Berkeley Lab scientists have demonstrated how floating particles will assemble and synchronize in response to acoustic waves. Their simple experiment provides a new framework for studying how seemingly lifelike behaviors emerge in response to external forces. The work could help address fundamental questions about energy dissipation and non-equilibrium thermodynamics.
A team of Chinese scientists has realized the satellite-based distribution of entangled photon pairs over 1,200 km. The photon pairs were demonstrated to be still entangled after traveling long distances and Bell's inequality was shown to be violated under strict Einstein locality conditions.
The classic method for studying how electrons interact with matter is by analyzing their scattering through thin layers of a known substance. This happens by directing a stream of electrons at the layer and analyzing the subsequent deviations in the electrons' trajectories. But researchers in Switzerland have devised a way to examine the movement of low-energy electrons that can adversely impact electronic systems and biological tissue, discussed in this week's The Journal of Chemical Physics.
Researchers from North Carolina State University and the Ruhr-Universität Bochum have developed numerical 'tweezers' that can pin a nucleus in place, enabling them to study how interactions between protons and neutrons produce forces between nuclei.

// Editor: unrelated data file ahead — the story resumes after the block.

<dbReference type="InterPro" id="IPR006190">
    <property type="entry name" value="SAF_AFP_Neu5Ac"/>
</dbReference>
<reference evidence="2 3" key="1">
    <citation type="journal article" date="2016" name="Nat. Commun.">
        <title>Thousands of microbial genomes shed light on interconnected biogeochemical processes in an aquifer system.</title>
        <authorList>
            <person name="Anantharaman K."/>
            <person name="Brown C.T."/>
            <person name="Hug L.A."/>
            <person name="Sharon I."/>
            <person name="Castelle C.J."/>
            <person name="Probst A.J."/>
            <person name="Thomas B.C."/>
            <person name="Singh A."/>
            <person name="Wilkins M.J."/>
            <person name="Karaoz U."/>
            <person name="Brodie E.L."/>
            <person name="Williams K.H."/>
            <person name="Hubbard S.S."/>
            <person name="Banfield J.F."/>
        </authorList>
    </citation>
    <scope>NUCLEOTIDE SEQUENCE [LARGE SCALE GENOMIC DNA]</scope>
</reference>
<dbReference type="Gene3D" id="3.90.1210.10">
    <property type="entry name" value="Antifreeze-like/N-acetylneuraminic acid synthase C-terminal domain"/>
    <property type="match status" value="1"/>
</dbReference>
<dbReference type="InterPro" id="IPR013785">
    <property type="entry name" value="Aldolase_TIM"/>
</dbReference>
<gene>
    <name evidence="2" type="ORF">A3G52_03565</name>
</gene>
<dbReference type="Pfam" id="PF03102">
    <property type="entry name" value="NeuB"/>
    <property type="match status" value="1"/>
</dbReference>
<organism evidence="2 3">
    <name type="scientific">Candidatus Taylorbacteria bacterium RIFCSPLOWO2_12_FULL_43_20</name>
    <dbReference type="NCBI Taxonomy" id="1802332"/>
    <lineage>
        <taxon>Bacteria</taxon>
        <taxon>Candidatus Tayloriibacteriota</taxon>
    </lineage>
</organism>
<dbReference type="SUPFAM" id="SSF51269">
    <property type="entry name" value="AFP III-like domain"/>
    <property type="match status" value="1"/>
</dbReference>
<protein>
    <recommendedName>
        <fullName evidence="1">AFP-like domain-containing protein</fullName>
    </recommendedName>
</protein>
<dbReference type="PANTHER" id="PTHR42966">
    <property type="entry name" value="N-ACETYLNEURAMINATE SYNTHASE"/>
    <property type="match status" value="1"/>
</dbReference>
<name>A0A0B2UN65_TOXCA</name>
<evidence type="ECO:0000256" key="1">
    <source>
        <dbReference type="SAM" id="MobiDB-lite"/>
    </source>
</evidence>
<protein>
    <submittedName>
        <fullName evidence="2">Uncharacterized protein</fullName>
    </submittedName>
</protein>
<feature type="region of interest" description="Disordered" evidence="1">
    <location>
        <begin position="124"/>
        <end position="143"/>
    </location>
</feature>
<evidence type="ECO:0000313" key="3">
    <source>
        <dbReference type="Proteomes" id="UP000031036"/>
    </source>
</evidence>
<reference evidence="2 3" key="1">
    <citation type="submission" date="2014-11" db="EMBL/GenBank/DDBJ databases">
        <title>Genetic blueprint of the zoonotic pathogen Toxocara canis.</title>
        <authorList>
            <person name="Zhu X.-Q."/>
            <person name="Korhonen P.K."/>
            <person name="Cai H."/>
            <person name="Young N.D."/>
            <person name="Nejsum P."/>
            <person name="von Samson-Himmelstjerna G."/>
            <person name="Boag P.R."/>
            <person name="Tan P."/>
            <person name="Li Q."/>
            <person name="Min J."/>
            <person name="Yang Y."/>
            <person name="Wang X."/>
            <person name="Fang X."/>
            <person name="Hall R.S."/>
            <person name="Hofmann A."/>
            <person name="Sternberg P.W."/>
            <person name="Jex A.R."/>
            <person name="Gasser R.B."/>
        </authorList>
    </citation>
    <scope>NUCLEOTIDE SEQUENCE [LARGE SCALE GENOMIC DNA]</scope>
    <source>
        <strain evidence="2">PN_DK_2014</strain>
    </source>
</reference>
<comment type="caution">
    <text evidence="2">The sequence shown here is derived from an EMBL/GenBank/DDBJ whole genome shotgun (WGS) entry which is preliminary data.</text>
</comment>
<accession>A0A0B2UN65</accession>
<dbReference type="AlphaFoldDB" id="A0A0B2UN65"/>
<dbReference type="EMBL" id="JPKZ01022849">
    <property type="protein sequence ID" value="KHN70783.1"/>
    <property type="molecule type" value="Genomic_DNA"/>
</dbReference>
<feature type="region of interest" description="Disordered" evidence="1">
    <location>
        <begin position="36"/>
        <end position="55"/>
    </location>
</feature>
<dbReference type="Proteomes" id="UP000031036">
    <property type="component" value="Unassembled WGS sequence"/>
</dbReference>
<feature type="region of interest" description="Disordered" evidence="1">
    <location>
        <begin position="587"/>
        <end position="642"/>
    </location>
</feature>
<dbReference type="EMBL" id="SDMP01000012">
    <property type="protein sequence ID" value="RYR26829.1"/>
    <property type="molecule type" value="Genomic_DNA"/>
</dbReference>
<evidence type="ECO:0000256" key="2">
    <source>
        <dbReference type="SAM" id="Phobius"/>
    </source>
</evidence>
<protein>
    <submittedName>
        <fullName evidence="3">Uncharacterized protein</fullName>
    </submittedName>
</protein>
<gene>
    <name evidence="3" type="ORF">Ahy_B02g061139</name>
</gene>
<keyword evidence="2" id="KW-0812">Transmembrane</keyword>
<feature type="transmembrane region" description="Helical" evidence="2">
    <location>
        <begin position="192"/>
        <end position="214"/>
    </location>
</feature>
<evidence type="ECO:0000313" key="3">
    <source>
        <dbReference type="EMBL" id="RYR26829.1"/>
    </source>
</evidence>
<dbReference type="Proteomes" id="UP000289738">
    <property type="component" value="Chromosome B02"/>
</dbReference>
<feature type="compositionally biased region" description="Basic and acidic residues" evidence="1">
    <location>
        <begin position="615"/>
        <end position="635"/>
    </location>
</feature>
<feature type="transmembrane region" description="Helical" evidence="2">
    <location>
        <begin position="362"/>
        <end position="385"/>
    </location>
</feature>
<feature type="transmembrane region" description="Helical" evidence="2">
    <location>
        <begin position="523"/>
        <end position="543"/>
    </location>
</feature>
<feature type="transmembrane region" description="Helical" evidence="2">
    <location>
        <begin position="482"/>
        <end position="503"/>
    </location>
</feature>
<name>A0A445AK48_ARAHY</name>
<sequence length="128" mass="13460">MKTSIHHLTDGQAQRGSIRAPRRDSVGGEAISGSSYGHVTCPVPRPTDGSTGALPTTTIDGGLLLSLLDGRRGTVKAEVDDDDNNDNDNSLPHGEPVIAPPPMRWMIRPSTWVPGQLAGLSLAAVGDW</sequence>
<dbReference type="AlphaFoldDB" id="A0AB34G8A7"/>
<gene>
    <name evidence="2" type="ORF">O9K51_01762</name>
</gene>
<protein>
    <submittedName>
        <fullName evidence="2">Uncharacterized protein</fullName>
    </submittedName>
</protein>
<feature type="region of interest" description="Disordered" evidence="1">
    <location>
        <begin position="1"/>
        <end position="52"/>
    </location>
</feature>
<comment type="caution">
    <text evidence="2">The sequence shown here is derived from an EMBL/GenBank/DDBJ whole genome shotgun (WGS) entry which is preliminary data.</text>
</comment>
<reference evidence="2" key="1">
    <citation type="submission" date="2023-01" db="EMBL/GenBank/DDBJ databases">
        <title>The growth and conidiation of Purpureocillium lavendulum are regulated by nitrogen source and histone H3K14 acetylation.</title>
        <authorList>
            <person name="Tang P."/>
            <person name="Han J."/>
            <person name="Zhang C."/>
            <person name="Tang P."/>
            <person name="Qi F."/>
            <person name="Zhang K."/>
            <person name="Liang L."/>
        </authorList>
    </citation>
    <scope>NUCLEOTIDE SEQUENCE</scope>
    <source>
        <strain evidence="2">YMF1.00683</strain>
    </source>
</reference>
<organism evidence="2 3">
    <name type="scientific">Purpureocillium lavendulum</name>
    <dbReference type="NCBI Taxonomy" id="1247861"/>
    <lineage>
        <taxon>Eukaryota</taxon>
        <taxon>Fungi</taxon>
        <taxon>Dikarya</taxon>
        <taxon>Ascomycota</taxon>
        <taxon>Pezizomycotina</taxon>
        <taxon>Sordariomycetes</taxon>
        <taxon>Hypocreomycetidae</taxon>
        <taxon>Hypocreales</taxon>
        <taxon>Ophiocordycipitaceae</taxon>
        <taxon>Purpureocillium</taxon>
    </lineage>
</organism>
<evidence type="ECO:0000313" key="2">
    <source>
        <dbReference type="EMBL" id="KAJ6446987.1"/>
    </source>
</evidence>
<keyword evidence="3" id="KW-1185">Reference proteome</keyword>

A UCSB physicist and colleagues review three experiments that hint at a phenomenon beyond the Standard Model of particle physics.
In the first moments after the Big Bang, the Universe was able to expand even billions of billions of billions of times faster than today. Such rapid expansion should be due to a primordial force field, acting with a new particle: inflaton. From the latest analysis of the decay of mesons, carried out in the LHCb experiment by physicists from Cracow and Zurich, it appears, however, that the most probable light inflaton almost certainly does not exist.
While skimmers have been a necessary component in atomic and molecular-beam experiments for decades, they were also known to impose a fundamental limit on the number of particles one could pack into the beam. However, professor Edvardas Narevicius and his team in the Weizmann Institute of Science's Chemical Physics Department have now revealed a simple way to overcome this limit.
Researchers have developed a capacitor with a metal-insulator-semiconductor diode structure that is tunable by illumination. The capacitor, which features embedded metal nanoparticles, is similar to a metal-insulator-metal diode, except the capacitance of the new device depends on illumination and exhibits a strong frequency dispersion, allowing for a high degree of tunability. This capacitor may enhance wireless capability for information processing, sensing and telecommunications. The researchers report their findings in this week's Journal of Applied Physics.
On May 31, the 50-foot-wide superconducting electromagnet at the center of the Muon g-2 experiment at Fermilab saw its first beam of muon particles from Fermilab's accelerators, kicking off a three-year effort to measure just what happens to those particles when placed in a stunningly precise magnetic field. The answer could rewrite scientists' picture of the universe and how it works.
The study demonstrates for the first time a new type of magnetocapacitance, a phenomenon that could be useful in the next generation of 'spintronic' devices.